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A back road journey

Monday, 30 July 2012

I needed to do a little grocery shopping today, but I decided to take the long round about way to get there just to see what I could see.  Sometimes those are the best journeys, and I wasn’t disappointed at all.  I avoided the Outer Banks area, and drove down a couple of North Carolina Scenic Byways instead.  So far I haven’t found anything that rivals the scenic byways of Idaho, but I found a couple of things of interest on today’s drive.

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I started out pretty much driving the perimeter of Alligator River NWR east and south of the RV pads.  The road eventually curved around to the west, and then I turned north on Hwy 94 that would take me to Columbia.  I saw this sign, and pulled in.  I had been hoping to find a rural stand selling tomatoes, but cantaloupe and watermelon would do just fine.  I would be attending a cook out honoring this year’s batch of interns at the refuge tonight, and I had planned to take a watermelon. 

Oh my goodness, what a deal I got.  The stand was on the honor system for paying, but the owner had just returned from picking the watermelons in the field along with his very large and friendly German shepherd.  I told him I wanted one of each kind of melon.  He picked out the biggest watermelon and carried it to the car for me.  I’m guessing that it weighed well over 30 pounds.  Then I chose a cantaloupe that was almost the size of a basketball.  My guess is it weighs 7-10 pounds!   I put my $5 in the jug, and started up the car to pull out.  That’s when he said, “Wait a minute, you forgot your free musk melon.”  He brought over another whopper, and put it in the trunk.  I love melons, but 50 lbs. worth?  I’ll be sharing my bounty with Peggy and George, the other volunteers.

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A little further up the road I came upon Mattamuskeet NWR.  This is one of the refuges that the Gateway Visitors Center that I work at represents, so I thought it was a good idea to take a look at it so I would know what I was talking about.  Winking smile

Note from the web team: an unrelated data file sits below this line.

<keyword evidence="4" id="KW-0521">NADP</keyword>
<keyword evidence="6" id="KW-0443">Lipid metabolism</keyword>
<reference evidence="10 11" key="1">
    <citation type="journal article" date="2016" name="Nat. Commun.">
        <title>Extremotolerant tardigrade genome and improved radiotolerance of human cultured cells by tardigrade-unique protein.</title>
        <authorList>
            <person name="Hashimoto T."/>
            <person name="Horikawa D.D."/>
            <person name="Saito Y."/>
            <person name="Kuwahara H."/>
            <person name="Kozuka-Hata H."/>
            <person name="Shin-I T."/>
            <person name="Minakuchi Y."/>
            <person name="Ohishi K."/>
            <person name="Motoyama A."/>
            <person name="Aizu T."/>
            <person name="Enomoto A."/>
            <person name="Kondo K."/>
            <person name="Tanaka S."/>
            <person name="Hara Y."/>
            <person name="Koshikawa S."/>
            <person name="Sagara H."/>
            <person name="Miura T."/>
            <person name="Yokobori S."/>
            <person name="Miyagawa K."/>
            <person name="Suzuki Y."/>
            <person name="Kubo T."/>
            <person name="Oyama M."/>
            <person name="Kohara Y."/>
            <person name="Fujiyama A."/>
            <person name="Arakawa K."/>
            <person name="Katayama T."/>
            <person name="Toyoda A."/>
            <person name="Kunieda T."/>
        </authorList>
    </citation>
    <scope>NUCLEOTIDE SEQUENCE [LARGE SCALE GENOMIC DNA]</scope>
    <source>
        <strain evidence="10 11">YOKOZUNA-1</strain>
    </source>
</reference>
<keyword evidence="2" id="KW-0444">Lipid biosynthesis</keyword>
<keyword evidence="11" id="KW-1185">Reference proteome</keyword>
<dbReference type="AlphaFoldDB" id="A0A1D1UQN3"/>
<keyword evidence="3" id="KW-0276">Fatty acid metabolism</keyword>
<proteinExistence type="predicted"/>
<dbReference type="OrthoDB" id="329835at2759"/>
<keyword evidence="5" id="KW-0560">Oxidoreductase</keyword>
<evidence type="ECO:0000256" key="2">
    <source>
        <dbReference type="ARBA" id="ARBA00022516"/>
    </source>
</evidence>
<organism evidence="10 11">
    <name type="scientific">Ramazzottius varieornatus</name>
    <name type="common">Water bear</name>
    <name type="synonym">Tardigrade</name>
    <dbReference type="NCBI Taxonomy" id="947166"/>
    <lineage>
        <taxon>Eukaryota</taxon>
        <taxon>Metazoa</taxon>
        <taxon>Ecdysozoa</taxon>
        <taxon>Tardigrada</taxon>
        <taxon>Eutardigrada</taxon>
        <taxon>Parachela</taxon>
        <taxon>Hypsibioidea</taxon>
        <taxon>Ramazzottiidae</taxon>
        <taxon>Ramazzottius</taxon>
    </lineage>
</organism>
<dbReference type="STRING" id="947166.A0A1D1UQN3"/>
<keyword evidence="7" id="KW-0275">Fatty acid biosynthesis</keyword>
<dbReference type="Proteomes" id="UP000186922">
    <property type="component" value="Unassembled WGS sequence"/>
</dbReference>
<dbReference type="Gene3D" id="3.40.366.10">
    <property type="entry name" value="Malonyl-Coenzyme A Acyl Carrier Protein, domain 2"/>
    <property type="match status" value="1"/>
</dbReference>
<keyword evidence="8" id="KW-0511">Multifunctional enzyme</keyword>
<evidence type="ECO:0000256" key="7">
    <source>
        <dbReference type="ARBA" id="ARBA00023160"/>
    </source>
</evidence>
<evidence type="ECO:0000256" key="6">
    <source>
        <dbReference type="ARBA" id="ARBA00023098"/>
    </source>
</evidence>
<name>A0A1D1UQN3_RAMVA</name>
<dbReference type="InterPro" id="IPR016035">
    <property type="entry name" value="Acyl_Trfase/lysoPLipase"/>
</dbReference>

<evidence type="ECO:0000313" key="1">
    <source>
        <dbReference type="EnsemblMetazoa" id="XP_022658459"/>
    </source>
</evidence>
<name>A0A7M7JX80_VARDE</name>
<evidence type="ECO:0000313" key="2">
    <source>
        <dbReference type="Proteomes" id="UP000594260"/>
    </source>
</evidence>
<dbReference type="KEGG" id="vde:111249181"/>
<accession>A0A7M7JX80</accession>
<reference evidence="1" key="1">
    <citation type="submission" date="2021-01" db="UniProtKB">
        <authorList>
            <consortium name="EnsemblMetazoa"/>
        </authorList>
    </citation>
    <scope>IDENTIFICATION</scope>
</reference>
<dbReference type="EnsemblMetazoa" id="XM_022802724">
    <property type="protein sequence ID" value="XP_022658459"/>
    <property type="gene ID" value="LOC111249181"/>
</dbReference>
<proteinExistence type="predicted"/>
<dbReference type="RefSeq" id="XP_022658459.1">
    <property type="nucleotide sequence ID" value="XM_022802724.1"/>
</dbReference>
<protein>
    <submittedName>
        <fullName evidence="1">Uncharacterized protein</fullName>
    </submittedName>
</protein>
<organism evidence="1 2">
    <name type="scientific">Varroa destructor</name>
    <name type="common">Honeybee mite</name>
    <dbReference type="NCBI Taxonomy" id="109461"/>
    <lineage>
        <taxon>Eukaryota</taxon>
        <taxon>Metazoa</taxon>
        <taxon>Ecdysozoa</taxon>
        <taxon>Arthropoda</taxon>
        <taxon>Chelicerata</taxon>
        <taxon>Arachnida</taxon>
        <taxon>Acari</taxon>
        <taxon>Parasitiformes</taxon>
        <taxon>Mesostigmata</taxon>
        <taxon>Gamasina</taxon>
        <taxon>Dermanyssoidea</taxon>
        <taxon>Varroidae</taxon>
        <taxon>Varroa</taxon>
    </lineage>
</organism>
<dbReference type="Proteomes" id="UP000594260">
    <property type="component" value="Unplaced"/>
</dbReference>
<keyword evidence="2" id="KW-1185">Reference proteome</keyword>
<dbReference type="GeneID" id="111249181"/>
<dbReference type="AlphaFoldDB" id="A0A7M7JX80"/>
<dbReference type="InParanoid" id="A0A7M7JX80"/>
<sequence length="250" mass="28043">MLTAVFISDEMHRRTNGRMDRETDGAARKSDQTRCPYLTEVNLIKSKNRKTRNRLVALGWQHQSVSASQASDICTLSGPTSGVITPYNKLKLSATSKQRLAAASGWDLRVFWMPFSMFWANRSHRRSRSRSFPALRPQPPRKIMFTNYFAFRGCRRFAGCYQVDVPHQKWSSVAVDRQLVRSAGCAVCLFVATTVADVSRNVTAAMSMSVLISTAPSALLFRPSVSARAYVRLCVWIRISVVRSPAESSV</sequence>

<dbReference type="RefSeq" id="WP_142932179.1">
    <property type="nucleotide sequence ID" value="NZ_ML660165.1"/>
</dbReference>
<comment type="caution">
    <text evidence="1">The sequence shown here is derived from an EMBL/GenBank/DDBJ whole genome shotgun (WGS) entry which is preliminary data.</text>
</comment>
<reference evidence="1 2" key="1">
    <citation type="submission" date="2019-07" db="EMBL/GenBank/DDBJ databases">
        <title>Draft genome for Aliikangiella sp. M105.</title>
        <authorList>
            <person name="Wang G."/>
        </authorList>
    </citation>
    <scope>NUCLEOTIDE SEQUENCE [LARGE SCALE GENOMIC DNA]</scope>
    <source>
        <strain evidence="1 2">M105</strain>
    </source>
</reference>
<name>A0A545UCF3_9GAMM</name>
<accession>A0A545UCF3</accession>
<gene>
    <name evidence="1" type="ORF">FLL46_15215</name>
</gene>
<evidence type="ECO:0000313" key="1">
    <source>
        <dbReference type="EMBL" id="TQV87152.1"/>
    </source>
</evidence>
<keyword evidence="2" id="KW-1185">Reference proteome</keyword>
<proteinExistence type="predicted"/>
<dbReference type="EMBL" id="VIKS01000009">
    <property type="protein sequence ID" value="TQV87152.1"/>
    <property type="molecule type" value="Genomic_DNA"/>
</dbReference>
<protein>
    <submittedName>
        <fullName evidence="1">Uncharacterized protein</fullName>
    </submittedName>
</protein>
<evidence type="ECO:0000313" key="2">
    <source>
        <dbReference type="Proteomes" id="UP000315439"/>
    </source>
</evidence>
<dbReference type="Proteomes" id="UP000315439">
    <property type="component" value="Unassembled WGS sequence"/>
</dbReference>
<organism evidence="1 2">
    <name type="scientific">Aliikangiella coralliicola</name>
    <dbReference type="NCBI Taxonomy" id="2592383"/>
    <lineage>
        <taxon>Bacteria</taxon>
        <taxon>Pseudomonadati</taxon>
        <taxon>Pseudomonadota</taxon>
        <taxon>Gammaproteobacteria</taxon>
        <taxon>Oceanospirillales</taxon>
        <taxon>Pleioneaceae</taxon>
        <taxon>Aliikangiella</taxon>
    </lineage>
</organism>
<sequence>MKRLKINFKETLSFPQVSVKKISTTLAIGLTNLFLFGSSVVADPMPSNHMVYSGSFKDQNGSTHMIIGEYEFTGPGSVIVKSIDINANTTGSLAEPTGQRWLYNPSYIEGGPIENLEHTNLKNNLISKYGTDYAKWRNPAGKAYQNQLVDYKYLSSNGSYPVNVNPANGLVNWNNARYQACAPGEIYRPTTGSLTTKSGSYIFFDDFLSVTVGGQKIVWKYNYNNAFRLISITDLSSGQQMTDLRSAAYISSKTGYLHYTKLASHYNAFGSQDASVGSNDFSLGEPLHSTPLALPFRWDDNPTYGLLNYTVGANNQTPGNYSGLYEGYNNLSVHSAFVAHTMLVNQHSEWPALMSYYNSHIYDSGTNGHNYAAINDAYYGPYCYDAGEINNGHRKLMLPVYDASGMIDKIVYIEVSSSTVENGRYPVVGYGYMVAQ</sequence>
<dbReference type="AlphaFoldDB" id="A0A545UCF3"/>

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Along the two mile entrance road, work is being done to restore a wetland area.  The road travels right along this area, and even though it was approaching high noon, I was able to find some wildlife.

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    It seems it was the mid day preening and bathing time for this flock of Canada geese. 

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This doe found me about as interesting as I found her.  What a set of ears!  After stopping at the refuge headquarters to get my NWR Passport Book stamped, I headed back to Hwy 94 which bisects the refuge.

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The refuge was established to protect Mattamuskeet Lake, which is the biggest natural lake in the state.  The overlook that I stopped at is part of the Charles Karault Trail system here.  There are Charles Karault Trails at both Alligator River and Pea Island as well.  Some of you may remember his “On the Road” reports from years back.  He was a native of North Carolina, and loved the National Wildlife Refuges here.

I eventually made it to Columbia and the grocery store and back to the rig after 120 miles.  So I guess you can think of this as my “On the Road” report from eastern North Carolina. 

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                                                                               THE END!!

Thanks for stopping by… talk to you later,  Judy

The other visitors center

Saturday, 28 July 2012